New World Order: things that will effect its outcome

I was reading people's opinions on Slashdot this morning about Microsoft's indirect attack on Linux through Novell and saw an example of the New World Order at work: an entrenched corporation fighting against a distributed movement for free and open source software. If you enjoy history, then you know that the rich and powerful have always bought and influenced governments but I believe that the New World Order of Corporate Power is something different: More transparent: with the Internet, it is too difficult to contain information and free speech - a good push-back against corporate consolidation and control of news media for their own interests. With more transparency, it is possible for people to be more aware of corruption and control. The world is even less of a "zero sum game". When Spain recovered huge deposits of gold, emeralds, etc. in the New World, they increased the money supply (gold) but also spurred other European nations to other areas of technological

GPL license for Java

This is a good thing, to be sure! However, I have to wonder how this might affect Sun's revenue for Java in embedded devices, etc. Sun has a huge investment in Java and as a corporation they really do need to generate revenue from Java. One thing that I would like to see happen is tight JRE integration with Linux systems: a mechanism for running a shared JVM instance for small Java utilities and porting Apple's contributions for sharing more memory between JVM instances running on the same system.

Pricing of Microsoft Windows Vista

Seeing the very high list prices for the "complete" versions of Vista is a little disappointing. I don't use Windows very much, but I find the flexibility of a dual boot Linux/Windows PC to be useful. For my work, I use fairly inexpensive PCs and Macs because except for rare machine learning runs, I don't need many fast CPU cycles for my work. Because I tend to buy low cost commodity PCs, the relative price of an increase in the "Microsoft tax" is noticeable. If Microsoft does anything to prevent easy dual booting between Linux and Windows, then that will be the day that I stop using Windows (or at least stop buying new PCs with Windows). With the latest version of Ubuntu, I prefer Linux as a development platform even to OS X.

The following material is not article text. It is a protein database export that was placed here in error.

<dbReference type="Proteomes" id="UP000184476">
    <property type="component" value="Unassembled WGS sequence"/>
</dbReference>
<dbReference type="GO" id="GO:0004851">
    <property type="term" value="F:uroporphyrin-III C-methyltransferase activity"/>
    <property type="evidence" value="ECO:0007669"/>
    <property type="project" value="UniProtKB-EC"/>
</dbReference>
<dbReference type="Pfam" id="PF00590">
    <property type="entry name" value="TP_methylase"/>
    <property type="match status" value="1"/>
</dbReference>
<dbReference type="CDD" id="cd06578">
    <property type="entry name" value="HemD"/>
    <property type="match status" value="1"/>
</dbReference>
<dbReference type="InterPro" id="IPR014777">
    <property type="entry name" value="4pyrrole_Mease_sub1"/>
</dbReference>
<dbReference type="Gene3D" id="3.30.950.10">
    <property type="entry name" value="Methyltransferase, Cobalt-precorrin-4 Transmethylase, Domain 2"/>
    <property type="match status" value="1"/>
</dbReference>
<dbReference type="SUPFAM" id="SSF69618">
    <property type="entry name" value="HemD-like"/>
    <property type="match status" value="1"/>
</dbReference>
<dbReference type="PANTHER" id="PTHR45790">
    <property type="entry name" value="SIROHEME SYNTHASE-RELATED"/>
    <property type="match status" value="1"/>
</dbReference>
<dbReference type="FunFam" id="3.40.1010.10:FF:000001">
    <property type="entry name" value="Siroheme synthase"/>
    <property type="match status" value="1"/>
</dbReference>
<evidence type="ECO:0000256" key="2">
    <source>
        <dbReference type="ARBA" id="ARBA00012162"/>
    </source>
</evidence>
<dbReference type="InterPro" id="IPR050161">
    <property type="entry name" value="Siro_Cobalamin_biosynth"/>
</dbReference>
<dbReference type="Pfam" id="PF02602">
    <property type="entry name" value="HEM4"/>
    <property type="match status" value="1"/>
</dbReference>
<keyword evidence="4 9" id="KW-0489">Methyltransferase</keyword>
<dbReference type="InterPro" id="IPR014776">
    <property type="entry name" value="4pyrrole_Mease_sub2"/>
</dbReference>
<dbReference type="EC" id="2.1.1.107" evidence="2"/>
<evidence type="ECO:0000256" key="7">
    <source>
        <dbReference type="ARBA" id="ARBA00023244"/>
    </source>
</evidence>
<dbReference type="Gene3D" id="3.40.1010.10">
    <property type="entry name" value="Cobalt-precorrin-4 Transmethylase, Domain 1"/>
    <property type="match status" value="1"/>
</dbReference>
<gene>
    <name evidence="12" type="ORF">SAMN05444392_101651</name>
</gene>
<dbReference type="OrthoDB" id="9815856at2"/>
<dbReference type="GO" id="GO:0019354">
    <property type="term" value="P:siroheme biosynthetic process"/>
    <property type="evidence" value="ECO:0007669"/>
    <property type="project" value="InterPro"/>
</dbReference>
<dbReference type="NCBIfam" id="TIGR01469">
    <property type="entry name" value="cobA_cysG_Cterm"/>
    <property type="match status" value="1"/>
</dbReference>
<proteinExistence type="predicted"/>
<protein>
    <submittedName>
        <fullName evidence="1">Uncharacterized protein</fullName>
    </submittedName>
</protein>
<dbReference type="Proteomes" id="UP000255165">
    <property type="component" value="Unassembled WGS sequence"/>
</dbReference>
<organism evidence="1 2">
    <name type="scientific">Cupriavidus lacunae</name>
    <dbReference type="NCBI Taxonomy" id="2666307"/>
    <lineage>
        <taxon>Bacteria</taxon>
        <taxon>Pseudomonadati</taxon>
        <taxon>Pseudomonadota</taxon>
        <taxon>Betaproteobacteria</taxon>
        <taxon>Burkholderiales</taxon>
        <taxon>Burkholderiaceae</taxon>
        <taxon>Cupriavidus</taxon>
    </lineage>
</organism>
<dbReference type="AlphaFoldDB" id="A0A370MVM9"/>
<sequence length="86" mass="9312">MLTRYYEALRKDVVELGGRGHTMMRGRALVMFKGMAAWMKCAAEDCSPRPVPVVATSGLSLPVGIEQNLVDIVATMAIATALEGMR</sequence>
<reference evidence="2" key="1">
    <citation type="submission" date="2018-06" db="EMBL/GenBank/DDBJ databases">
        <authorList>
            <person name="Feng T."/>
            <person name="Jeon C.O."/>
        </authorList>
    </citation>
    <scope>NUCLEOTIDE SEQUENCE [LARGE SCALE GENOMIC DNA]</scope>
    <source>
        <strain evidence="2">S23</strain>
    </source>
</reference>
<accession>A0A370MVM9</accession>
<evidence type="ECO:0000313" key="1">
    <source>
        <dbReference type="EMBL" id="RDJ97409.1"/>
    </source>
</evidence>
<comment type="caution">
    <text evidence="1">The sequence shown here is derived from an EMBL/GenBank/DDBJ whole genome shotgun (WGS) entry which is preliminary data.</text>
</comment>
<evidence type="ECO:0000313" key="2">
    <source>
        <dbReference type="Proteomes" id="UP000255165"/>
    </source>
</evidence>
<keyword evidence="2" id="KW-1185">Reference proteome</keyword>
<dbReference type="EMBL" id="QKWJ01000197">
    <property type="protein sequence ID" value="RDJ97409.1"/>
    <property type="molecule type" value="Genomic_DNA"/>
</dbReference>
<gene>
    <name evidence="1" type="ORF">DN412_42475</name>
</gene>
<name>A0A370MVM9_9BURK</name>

Some dissatisfaction with Ruby

I use Ruby a lot for small database tasks (love ActiveRecord!) and for using Rails for some web applications (not with scaffolding, mostly generating controllers and writing my own code). That said, for a lot of what I do, Ruby is much more than an order of magnitude slower that compiled Common Lisp. I find myself still using Ruby and Java when appropriate, but for most tasks, I am going back to using Common Lisp. Better language, and the learning curve is not so bad (I have been using Lisp for over 25 years, and I am already up to a 'moderate' level of competence :-)

Democratic mandate: investigate corruption

Exit polls shows that 3/4 of voters favored Democratic candidates because of government corruption. I hope that the new House of Representatives lives up to its responsibilities to thoroughly investigate and act on: Illegal lobbying Illegal lobbying by foreign governments Outlaw riders on bills in Congress: lately some obscene riders have been attached to important bills Outlaw voice votes on Bills: let us always know how Congress people vote! My sincere hope is that no single political party ever again controls both houses of Congress and the Presidency.